Written By: Jadyn Williams, ACAOF Associate,
Sept 6, 2022
When you hear the word “diet” what do you think? What do you feel? Do you turn away at the thought of it? If so, that’s understandable as I believe diets are a touchy route to take to reach your goal weight. In today’s society, there is no question that diets are what people are using to assist them in reaching their dream body and goal weight. According to Boston Medical Center, approximately 45 million Americans go on a diet each year and spend about $33 million dollars on weight loss products during that time all together. These diets range from strictly green to strictly meat diets depending on the individual's overall goal. To name a few popular diets that have captured the modern society’s eye are: The Keto diet, The Mediterranean diet, The Paleo diet, The vegetarian Diet, and the Pescatarian diet, just to name a few. The Keto diet’s goal is to help its users lose weight by lowering their carb intake, leaving room for more fat intake. The Mediterranean diet is a beautiful blend of dishes from Greece, Italy, and other countries that surround that region of the world. These meals tend to focus on fruits, beans, nuts, vegetables, seafood, and whole grains. The Paleo diet resembles this one almost exactly with exception for lean meats. The Vegetarian diet is plant based and offers various routes to take to allow its user to find all of the necessary nutrients from plants alone. The Pescatrian diet is extremely attractive as it allows for you to add seafood to your vegetarian diet. So while you cut out fats, carbs, and sugars, you get fish as your meat and vegetables which for anyone trying to lose weight seems like a win win!
How does this prove that diets can be a touchy route to take if the information provided above is nothing but positive in assisting one's weight and body goals? The inherent issue with “diets” is that while they do provide a helping hand in obtaining a physical goal, they don’t shift the mindset to instill permanent change of eating. After obtaining the weight loss goal, are people maintaining this “diet?” The answer is no. Researchers at ScientificAmerican.com performed a one meta-analysis intervention study on Americans looking to lose weight and keep it off. They found that about 80% of people who lose a large amount of mass will not uphold that weight loss within the span 12 months after losing it and that on average, dieters regain more than half of what they lose within two years. There is a solution however, dropping the word “diet” from our vocabulary and changing your eating habits! Instead of relying on a temporary assistant, take charge of your health by committing to eating smarter! That is one of the main purposes of AC Art of Food. It is to help its supporters eat delicious food that they would eat on the regular with supplementary options and portion control. Imagine eating yummy meals, but also learning discipline? Allow your taste buds to fall in love with the food you are consuming and savoring it at the same time. Eating is essential as well as health, so why not combine the two?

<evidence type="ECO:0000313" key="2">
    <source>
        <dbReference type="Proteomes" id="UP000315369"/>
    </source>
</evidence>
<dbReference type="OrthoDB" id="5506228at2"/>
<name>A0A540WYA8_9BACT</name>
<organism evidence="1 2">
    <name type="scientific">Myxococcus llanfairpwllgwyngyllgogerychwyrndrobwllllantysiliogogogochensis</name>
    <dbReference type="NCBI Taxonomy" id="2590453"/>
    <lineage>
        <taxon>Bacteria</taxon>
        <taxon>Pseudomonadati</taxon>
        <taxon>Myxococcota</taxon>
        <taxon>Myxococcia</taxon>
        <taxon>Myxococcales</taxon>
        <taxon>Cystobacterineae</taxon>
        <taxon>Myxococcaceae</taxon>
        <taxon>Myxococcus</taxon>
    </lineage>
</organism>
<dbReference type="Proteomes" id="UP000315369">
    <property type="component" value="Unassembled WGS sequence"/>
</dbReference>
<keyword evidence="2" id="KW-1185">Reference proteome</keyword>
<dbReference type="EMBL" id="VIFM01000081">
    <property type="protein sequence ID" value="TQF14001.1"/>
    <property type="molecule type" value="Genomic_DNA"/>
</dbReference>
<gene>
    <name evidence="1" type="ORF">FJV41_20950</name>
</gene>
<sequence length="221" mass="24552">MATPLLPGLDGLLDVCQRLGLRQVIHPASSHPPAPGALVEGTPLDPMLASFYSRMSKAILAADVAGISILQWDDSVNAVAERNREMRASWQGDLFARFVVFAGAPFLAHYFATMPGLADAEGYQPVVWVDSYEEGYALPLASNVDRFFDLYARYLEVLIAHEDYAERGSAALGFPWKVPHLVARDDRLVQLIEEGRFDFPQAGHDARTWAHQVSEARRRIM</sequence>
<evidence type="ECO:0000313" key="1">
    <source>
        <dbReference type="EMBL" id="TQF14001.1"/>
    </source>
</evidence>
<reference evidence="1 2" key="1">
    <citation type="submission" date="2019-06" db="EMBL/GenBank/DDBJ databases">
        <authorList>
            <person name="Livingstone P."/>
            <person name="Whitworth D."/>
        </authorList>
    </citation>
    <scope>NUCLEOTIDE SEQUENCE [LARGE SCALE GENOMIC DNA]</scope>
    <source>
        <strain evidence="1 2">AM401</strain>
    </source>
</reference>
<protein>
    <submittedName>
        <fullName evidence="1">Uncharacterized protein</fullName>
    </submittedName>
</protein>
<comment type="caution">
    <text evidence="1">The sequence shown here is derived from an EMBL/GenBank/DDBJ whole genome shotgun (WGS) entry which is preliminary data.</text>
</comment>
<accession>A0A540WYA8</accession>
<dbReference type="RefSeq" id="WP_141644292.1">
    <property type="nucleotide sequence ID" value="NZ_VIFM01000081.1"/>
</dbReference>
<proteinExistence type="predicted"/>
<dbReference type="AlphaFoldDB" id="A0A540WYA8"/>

Revealing how we see “diets” as an auxiliary source to our lives rather than orchestrating it to feel like a normalcy is the gap AC Art of Food works to close. You deserve to eat, and to eat well, while also taking charge of your health. Let’s shift our view of food intake and adjust our eating habits so that we never have to use the word “diet” again. This is how to achieve true health and our desired body goals.
Engber, Daniel. “Unexpected Clues Emerge about Why Diets Fail.” Scientific American, Scientific American, 13 Jan. 2020, https://www.scientificamerican.com/article/unexpected-clues-emerge-about-why-diets-fail/.
Jennings, Kerri-Ann. “What Is a Pescatarian and What Do They Eat?” Healthline, Healthline Media, 10 Mar. 2017, https://www.healthline.com/nutrition/pescatarian-diet#TOC_TITLE_HDR_2.
Mawer, Rudy. “The Ketogenic Diet: A Detailed Beginner's Guide to Keto.” Healthline, Healthline Media, 22 Oct. 2020, https://www.healthline.com/nutrition/ketogenic-diet-101.
“Mediterranean Diet for Heart Health.” Mayo Clinic, Mayo Foundation for Medical Education and Research, 23 July 2021, https://www.mayoclinic.org/healthy-lifestyle/nutrition-and-healthy-eating/in-depth/mediterranean-diet/art-20047801.
“Paleo Diet: Eat like a Cave Man and Lose Weight?” Mayo Clinic, Mayo Foundation for Medical Education and Research, 25 Aug. 2020, https://www.mayoclinic.org/healthy-lifestyle/nutrition-and-healthy-eating/in-depth/paleo-diet/art-20111182.
“Vegetarian Diet.” MedlinePlus, U.S. National Library of Medicine, https://medlineplus.gov/vegetariandiet.html#:~:text=A%20vegetarian%20diet%20focuses%20on,single%20type%20of%20vegetarian%20diet.
“Weight Management.” Boston Medical Center, https://www.bmc.org/nutrition-and-weight-management/weight-management#:~:text=An%20estimated%2045%20million%20Americans,year%20on%20weight%20loss%20products.